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# Edexcel A2 Physics Unit 5 'Physics from Creation to Collapse' watch

1. (Original post by OL1V3R)
$\frac{P_{1}V_{1}}{T_{1}}=\frac{P_{2}V_{2}}{T_{2}}$

I now realise why I couldn't approach the question; because I hadn't remembered that formula! Cheers for reminding me!
That isnt in my CGP book! or the formula sheet... what physics principle is it based on?

Also, if someone could explain this parsec/arcsecond business to me I would be very grateful!
2. (Original post by lefneosan)
That isnt in my CGP book! or the formula sheet... what physics principle is it based on?

Also, if someone could explain this parsec/arcsecond business to me I would be very grateful!
We know pV = NkT, right?
Hence pV/T = Nk.
Or p1V1/T1 = Nk.
And p2V2/T2 = Nk, because Nk is constant (k itself is a constant, and N - the number of molecules inside the balloon is constant).

1 parsec = 1AU/tan(1 arcsec), where AU = astronomical unit (radius of Earth's orbit around the Sun) and arcsec = 1°/3600 (1 minute of arc = 1°/60).
3. I'm thinking of doing another Astrophysics revision summary online if anyone is interested...
4. (Original post by OL1V3R)
I'm thinking of doing another Astrophysics revision summary online if anyone is interested...
5. (Original post by OL1V3R)
I'm thinking of doing another Astrophysics revision summary online if anyone is interested...
Absolutely. I tried to join a couple of the others but the ropey internet meant I had to leave.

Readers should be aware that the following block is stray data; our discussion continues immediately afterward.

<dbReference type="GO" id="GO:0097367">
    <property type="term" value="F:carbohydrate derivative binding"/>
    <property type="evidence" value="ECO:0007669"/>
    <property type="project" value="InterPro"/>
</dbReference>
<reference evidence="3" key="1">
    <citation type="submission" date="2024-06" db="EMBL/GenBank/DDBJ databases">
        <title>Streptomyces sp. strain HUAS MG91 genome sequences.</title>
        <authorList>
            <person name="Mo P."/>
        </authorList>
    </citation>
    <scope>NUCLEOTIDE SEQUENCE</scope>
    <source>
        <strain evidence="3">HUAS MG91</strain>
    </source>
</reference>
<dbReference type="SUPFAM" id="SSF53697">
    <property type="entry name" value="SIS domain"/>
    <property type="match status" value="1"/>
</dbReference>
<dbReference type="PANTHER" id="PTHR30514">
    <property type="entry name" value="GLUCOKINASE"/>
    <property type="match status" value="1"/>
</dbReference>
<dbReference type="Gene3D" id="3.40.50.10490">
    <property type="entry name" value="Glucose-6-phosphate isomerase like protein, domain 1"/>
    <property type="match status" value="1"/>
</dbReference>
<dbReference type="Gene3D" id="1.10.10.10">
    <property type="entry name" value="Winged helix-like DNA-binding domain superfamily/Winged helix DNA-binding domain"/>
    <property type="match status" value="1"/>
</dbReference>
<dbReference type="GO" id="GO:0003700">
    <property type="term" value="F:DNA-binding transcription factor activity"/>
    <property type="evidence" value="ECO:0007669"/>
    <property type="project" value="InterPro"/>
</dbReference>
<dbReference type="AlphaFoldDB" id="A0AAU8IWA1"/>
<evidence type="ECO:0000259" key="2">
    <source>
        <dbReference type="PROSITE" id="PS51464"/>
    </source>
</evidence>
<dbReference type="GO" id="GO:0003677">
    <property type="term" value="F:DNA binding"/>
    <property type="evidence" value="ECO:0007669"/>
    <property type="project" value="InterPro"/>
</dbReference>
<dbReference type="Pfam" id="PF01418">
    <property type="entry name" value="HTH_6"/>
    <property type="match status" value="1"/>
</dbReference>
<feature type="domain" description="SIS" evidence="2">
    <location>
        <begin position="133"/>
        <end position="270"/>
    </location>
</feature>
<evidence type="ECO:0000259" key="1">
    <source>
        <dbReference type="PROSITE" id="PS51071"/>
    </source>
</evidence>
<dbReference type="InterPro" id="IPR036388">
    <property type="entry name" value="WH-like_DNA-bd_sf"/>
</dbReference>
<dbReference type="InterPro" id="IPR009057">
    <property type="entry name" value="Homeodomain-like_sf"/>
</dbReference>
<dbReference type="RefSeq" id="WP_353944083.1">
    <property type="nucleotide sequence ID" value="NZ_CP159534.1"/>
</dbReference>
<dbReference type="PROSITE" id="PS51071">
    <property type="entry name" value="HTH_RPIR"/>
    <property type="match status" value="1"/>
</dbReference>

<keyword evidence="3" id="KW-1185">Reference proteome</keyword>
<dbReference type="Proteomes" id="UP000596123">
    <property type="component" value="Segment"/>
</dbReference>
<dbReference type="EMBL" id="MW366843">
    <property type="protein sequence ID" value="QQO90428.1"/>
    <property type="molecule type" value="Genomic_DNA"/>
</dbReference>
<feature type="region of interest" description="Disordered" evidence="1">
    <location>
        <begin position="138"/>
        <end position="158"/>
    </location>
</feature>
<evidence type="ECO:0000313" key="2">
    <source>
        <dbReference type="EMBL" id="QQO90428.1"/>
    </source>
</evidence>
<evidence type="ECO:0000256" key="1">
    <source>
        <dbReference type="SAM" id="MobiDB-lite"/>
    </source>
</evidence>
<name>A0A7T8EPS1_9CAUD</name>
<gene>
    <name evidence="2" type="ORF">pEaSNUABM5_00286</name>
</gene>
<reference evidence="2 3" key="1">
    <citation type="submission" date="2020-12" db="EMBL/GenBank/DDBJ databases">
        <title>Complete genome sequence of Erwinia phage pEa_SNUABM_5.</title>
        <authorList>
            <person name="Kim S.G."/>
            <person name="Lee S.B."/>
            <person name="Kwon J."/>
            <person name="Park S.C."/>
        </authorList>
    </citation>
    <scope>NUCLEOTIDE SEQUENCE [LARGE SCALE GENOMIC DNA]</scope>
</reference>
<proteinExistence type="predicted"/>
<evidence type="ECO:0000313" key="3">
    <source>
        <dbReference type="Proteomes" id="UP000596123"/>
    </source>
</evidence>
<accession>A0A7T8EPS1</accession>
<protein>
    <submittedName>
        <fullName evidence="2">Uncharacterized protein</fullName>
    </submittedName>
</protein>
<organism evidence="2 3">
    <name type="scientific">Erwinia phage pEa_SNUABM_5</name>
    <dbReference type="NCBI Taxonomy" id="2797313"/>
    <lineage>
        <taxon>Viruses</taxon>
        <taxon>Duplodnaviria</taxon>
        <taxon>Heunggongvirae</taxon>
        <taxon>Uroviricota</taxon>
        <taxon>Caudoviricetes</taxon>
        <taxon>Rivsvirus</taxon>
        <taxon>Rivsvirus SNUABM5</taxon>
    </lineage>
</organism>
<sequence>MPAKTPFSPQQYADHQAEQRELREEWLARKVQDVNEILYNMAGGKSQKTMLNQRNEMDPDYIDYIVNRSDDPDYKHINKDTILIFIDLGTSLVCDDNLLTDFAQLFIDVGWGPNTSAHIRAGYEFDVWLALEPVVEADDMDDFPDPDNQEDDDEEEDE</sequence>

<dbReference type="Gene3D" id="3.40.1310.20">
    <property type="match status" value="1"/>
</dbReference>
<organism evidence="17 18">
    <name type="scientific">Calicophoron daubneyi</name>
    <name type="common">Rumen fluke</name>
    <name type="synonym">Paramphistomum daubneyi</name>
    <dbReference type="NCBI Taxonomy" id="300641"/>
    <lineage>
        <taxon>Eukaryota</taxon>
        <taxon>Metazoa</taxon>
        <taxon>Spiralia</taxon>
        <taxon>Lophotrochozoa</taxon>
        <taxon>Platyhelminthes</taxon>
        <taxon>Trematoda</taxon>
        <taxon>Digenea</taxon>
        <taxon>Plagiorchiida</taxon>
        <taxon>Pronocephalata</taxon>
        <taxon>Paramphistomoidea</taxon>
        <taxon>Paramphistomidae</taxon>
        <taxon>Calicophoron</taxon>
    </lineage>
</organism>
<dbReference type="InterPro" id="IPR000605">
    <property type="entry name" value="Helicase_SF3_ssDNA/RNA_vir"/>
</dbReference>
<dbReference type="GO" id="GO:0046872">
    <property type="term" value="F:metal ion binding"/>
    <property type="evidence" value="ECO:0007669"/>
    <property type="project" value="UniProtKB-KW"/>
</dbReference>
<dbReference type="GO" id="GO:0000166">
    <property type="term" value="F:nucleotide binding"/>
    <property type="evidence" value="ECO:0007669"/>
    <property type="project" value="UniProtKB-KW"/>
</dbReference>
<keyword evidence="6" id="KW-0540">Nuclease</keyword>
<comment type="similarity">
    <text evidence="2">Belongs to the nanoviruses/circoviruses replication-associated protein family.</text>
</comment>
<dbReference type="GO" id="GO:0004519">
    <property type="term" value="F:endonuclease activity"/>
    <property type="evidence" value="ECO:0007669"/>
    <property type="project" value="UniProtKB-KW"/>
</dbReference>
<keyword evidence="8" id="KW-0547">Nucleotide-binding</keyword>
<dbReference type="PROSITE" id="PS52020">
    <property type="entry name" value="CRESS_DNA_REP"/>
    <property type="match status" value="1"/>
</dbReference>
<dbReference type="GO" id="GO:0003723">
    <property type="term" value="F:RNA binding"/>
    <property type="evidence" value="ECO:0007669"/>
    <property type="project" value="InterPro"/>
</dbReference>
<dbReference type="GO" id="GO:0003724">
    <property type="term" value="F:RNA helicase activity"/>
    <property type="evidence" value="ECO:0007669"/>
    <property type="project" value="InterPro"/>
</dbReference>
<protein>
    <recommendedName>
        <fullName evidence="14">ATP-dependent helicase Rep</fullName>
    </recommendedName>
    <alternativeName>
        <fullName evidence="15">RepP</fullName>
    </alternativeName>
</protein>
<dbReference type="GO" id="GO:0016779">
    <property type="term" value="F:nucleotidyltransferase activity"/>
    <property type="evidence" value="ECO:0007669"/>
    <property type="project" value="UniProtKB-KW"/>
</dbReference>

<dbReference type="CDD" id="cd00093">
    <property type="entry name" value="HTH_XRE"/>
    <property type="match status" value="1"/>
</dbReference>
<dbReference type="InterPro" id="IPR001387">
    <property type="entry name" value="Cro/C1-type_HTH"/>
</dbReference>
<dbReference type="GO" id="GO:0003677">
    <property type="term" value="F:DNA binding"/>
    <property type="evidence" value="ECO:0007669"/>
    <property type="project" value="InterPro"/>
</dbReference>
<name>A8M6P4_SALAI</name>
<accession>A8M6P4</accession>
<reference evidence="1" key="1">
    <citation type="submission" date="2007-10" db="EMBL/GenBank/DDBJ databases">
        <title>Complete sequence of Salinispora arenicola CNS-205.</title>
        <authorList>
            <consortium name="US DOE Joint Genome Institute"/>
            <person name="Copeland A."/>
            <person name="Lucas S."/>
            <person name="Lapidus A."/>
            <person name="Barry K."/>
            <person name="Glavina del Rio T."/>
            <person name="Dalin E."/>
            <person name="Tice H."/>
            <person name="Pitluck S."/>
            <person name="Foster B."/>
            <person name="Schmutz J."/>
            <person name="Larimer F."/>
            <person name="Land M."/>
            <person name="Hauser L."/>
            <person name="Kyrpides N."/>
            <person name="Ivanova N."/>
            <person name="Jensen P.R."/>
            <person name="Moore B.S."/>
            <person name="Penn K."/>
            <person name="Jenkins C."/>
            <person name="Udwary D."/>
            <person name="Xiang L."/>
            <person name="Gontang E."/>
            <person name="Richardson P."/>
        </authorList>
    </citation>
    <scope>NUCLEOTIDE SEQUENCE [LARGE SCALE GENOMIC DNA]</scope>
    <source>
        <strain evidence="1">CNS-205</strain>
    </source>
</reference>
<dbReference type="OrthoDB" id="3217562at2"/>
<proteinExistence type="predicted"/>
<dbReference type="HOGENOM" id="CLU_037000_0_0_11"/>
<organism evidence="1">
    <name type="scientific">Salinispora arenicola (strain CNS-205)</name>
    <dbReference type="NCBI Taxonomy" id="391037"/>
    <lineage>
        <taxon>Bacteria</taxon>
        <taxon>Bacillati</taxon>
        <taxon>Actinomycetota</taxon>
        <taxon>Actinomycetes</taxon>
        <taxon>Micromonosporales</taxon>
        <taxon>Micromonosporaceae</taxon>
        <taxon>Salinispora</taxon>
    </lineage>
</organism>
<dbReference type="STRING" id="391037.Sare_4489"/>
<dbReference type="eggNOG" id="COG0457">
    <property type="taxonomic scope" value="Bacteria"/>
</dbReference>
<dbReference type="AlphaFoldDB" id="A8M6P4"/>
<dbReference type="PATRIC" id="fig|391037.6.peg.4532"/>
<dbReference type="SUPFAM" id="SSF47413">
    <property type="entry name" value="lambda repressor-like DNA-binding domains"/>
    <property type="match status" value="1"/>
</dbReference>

6. When were you thinking about doing it?

Also, people wanting a few more of the test papers I piled together from those documents helpfully put on the windows live area, I've got two more.

Sit it like an exam paper, with an hour and a half time set aside, and assess the percentage you get
Attached Files
7. madeuptest2.docx (64.9 KB, 425 views)
9. madeuptest3.docx (53.4 KB, 422 views)
We know pV = NkT, right?
Hence pV/T = Nk.
Or p1V1/T1 = Nk.
And p2V2/T2 = Nk, because Nk is constant (k itself is a constant, and N - the number of molecules inside the balloon is constant).

1 parsec = 1AU/tan(1 arcsec), where AU = astronomical unit (radius of Earth's orbit around the Sun) and arcsec = 1°/3600 (1 minute of arc = 1°/60).
ah many thanks! I'm still not sure on the arcsec business... COuld you perhaps explain it on a more theoretical level? Is it based on 1 degree equalling a 360th of a circle? thanks
12. From different people, I have collected a couple of different defintions of standard candles!
Which are correct?
I think it means that there are objects which have luminosities that you know
CGP: you can directly calculate their luminosity
A standard candle is an object whose luminosity is constant
lol
13. (Original post by lefneosan)
I'm still not sure on the arcsec business... Could you perhaps explain it on a more theoretical level? Is it based on 1 degree equalling a 360th of a circle? thanks
Here are two pages from Miles Hudson's book, might help.
187, 188.

You can see angle θ there.
This angle is really small. Like 10^-4. So it's 0.0001°.
Instead of using that, we express these small angles in minutes and seconds of arc.
So like 1° = 1 hour of arc, there are 60 minutes of arc in 1°, or 3600 seconds of arc (arcsec).
14. (Original post by lefneosan)
From different people, I have collected a couple of different defintions of standard candles!
Which are correct?
I think it means that there are objects which have luminosities that you know
CGP: you can directly calculate their luminosity
A standard candle is an object whose luminosity is constant
lol
...standard candle, which is an astronomical object that has a known luminosity.
From here.